To resolve the issue, Rite Aid is proposing to create “art boxes” in the windows blocked by the refrigeration units, these include all windows on the Fourth Avenue east facade, as well as one window on the Raritan Avenue facade in the northeast corner. Rite Aid provided construction details of the art boxes and testimony that they are in discussion with Rutgers University Mason Gross School of the Arts to utilize these art boxes as a satellite gallery for student art work. Planning Board Chairwoman Kim Hammond indicated that while she may be persuaded to consider the art boxes for the blocked windows along Fourth Avenue, she would be less inclined to accept this proposal for the blocked window on Raritan Avenue, which should be uncovered and returned to function as a true store front window. Testimony from the Rite Aid head of construction indicated that the walk-in unit is a self-contained unit that would be complex and costly to reconfigure; it would not be as simple as moving a wall or eliminating one or two cooler units.

Cassandra Oliveras-Moreno, senior administrative assistant at the Mason Gross School of Arts and Highland Park resident, provided testimony that the deans of the Mason Gross School have approved the satellite gallery concept. She said she was confident that a written agreement stating terms of the relationship could be provided. Testimony however revealed a number of areas in this proposal require further development, including review of any risk assessment or insurance issues by Rutgers University, as well as the likely-hood that Mason Gross School can or will make a long term commitment to populate and maintain the art boxes. A number of members of the planning board expressed desire to have local art rotated into the gallery periodically. Issues such as how this would work, who would be responsible and how this would be paid for were not delineated.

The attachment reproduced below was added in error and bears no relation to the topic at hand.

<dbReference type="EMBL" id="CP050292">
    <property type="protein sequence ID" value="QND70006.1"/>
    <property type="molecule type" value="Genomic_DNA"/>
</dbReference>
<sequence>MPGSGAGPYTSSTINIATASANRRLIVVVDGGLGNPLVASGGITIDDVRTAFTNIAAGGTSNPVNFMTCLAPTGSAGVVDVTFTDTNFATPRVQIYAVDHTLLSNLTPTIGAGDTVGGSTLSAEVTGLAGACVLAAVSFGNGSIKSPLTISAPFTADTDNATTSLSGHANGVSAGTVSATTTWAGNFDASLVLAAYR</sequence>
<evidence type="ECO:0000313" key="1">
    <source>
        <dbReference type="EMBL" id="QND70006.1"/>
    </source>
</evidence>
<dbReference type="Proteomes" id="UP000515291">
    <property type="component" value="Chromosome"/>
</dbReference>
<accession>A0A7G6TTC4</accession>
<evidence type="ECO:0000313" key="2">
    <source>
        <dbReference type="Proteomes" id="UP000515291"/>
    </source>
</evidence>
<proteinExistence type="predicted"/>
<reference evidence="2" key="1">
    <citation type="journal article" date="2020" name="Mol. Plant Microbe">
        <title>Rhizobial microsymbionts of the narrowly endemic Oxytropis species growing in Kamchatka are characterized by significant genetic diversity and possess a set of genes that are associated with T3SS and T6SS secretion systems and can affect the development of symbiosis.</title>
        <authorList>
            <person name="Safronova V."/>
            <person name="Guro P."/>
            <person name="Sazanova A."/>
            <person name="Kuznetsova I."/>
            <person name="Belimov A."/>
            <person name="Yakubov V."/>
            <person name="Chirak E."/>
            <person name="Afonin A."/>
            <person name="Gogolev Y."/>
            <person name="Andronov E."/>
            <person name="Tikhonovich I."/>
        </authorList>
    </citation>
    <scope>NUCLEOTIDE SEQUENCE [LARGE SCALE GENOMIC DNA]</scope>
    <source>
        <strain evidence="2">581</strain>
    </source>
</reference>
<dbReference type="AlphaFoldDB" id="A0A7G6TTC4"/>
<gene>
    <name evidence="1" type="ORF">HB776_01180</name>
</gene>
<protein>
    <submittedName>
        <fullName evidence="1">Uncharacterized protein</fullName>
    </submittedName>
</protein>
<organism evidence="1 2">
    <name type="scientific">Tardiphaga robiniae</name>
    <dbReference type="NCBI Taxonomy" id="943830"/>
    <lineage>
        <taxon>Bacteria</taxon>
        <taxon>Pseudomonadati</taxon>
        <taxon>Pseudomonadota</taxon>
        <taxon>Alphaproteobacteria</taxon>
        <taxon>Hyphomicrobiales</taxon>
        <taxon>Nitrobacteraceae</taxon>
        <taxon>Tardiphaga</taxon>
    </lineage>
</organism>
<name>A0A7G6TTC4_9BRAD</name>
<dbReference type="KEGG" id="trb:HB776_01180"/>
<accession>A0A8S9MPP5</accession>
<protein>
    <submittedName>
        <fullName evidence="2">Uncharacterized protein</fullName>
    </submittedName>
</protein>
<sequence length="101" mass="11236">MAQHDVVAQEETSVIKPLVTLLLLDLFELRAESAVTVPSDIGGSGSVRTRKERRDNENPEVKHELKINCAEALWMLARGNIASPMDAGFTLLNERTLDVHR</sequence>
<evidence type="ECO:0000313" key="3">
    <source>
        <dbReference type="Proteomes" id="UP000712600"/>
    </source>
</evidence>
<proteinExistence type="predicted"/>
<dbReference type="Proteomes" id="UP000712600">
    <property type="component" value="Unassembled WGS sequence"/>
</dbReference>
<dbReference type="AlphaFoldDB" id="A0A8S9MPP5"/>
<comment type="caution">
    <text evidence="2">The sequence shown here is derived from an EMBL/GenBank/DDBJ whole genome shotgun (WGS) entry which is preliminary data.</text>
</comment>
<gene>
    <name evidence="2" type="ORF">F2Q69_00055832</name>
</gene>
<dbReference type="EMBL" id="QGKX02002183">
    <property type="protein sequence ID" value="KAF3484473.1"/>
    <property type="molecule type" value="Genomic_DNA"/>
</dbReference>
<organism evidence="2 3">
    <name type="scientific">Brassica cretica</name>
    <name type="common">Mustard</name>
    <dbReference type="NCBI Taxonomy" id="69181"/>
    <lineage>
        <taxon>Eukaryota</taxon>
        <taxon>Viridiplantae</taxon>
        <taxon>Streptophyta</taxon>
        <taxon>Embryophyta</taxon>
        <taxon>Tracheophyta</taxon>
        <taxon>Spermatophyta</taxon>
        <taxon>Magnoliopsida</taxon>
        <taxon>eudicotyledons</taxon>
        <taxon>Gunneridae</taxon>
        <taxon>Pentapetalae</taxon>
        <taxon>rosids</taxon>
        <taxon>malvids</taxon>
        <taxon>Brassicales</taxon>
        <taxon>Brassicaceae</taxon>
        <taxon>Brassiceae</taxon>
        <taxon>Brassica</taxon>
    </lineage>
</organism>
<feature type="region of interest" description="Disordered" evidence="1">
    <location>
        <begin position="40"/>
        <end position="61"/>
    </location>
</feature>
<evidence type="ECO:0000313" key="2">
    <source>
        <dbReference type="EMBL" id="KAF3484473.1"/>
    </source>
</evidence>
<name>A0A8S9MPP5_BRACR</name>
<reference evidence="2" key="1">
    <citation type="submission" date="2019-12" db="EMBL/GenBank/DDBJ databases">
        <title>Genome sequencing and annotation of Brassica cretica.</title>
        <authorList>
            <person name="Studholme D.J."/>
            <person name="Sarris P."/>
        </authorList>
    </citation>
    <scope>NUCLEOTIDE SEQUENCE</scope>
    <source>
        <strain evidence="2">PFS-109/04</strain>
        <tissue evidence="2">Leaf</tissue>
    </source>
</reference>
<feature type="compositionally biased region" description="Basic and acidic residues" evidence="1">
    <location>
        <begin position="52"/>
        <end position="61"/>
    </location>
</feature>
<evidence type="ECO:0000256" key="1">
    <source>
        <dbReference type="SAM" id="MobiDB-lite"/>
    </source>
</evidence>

During public comment members of the community questioned again, how such violations of original terms of agreement gained approval by borough authorities, a question the Rite Aid representatives could not answer. Further concerns included the proposed single awning on the Raritan Avenue facade, construction noise, garbage pick up at 5:30 a.m., violation of terms of agreement, and insuring that the proposed clinic space is universally accessible. Representatives from Rite Aid expressed intent to address all of the concerns raised by the community.

Given the late hour, testimony was continued to Thursday Sept. 10, 2015.